How I Decided Who Should Buy My Startup

You have a choice if you make the right decisions

A Tale of Two Startups

I’ve been working within the startup universe for over 20 years. To solve a thorny problem that I had tons of experience with, I founded ExitEvent to connect startups to better information and resources.

Phase 1: Decision time.

I couldn’t hand ExitEvent off to an employee. I had a couple employees by this time, but they were very good at doing their specific jobs. I was still building out the tech, but more importantly I was still running point on the mission. Plus, I had tried the handoff route before with a previous company and that had blown up in my face.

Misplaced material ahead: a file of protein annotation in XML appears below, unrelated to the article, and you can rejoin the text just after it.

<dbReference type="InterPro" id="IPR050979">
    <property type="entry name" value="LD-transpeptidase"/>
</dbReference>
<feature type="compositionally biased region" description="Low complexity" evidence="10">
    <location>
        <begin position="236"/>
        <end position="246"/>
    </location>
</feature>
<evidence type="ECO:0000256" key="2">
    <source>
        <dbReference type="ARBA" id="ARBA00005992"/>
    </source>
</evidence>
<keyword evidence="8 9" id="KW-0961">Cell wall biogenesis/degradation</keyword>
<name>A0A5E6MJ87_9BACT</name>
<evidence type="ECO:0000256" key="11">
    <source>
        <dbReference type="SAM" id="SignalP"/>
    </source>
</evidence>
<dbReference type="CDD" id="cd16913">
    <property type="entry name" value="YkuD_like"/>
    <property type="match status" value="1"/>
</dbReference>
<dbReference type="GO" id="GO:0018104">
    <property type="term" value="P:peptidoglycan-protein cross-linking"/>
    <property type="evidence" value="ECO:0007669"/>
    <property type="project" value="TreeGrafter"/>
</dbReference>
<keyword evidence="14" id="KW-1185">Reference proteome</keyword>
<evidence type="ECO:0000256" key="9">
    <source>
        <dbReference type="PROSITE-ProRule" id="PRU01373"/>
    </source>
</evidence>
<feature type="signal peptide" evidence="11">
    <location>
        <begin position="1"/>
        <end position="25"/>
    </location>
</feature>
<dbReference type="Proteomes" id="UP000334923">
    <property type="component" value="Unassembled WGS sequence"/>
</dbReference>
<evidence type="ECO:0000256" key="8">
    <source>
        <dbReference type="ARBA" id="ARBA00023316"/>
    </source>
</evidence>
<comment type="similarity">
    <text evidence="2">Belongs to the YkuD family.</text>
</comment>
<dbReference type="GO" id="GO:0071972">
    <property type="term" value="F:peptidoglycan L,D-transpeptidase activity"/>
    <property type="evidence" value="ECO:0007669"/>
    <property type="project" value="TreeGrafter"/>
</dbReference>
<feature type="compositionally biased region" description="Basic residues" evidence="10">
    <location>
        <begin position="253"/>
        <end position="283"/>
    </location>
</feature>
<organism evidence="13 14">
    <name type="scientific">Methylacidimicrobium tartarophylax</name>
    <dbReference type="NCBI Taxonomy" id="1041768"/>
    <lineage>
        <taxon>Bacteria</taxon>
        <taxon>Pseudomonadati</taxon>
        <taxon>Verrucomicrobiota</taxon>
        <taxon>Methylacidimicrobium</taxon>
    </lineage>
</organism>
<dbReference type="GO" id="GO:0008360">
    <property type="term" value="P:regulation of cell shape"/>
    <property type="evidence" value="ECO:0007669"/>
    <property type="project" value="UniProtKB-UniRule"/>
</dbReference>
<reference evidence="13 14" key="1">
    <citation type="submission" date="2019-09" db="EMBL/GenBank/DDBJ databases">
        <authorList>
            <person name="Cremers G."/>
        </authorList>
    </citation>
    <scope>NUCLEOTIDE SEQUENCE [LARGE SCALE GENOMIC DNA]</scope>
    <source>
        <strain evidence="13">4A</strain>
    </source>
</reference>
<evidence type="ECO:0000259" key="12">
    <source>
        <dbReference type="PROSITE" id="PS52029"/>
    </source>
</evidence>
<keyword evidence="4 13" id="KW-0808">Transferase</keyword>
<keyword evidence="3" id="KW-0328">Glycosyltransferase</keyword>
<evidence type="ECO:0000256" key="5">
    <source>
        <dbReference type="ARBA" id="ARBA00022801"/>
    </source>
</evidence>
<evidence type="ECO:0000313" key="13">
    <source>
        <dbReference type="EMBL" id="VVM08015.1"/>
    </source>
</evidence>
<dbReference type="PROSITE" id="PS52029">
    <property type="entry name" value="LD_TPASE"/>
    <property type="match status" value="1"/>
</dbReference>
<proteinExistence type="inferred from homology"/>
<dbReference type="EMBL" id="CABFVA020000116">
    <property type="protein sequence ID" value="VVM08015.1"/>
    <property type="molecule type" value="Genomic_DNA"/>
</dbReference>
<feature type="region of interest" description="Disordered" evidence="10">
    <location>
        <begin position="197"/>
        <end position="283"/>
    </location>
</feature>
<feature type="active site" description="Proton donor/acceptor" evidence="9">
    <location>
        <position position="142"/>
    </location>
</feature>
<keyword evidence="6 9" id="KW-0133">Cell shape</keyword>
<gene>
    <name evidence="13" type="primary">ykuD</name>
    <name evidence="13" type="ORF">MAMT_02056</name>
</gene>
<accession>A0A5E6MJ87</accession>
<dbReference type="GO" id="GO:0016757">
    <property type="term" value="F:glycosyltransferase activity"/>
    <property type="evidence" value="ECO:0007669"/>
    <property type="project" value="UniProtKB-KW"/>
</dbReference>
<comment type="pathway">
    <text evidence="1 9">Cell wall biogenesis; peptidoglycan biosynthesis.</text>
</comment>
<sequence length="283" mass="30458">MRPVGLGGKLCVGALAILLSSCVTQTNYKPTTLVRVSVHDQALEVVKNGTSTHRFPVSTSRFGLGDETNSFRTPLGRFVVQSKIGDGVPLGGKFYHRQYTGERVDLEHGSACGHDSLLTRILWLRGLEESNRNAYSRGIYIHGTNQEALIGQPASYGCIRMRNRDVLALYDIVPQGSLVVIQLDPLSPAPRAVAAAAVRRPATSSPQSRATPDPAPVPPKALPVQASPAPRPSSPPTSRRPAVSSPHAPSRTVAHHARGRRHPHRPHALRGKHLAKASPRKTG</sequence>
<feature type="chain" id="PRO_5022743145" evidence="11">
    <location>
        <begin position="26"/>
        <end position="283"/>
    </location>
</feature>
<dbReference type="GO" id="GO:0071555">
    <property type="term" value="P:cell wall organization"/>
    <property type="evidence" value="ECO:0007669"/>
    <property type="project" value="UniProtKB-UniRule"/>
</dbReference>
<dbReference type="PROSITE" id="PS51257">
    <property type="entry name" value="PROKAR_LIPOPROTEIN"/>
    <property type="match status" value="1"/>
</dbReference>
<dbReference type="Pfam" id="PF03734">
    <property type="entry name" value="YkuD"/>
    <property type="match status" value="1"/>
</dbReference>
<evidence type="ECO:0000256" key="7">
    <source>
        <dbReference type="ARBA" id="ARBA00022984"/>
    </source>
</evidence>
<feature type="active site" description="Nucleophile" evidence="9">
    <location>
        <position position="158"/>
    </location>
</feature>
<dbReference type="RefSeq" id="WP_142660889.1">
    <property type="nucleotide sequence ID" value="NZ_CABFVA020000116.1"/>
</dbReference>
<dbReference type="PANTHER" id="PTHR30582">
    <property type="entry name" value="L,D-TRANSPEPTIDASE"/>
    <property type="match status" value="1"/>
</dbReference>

Phase 2: Developing the selection criteria

The first thing I did was map out who should buy my company and why, then I balanced that against who I could reach and what the prospects were for demonstrating the value of the company in a short period of time.

  • I didn’t want a content site, because it was clear at that point that advertising against content was a dying model. I had been watching the forward-looking data on my ad revenue stall while the marketplace revenue rose. Eventually, I would warn all the potential acquirers about this. Very few of them cared, because the ad numbers were still high enough to be attractive.

Phase 3: Selecting the Final Four

I wasn’t doing Phase 1 or Phase 2 in a vacuum. I was talking to people at the same time I was deciding who I should be talking to. In the end, a lot of those companies fell away.

I’m a multi-exit, multi-failure entrepreneur. Sold ExitEvent. Building & GetSpiffy. Former Automated Insights. More info at

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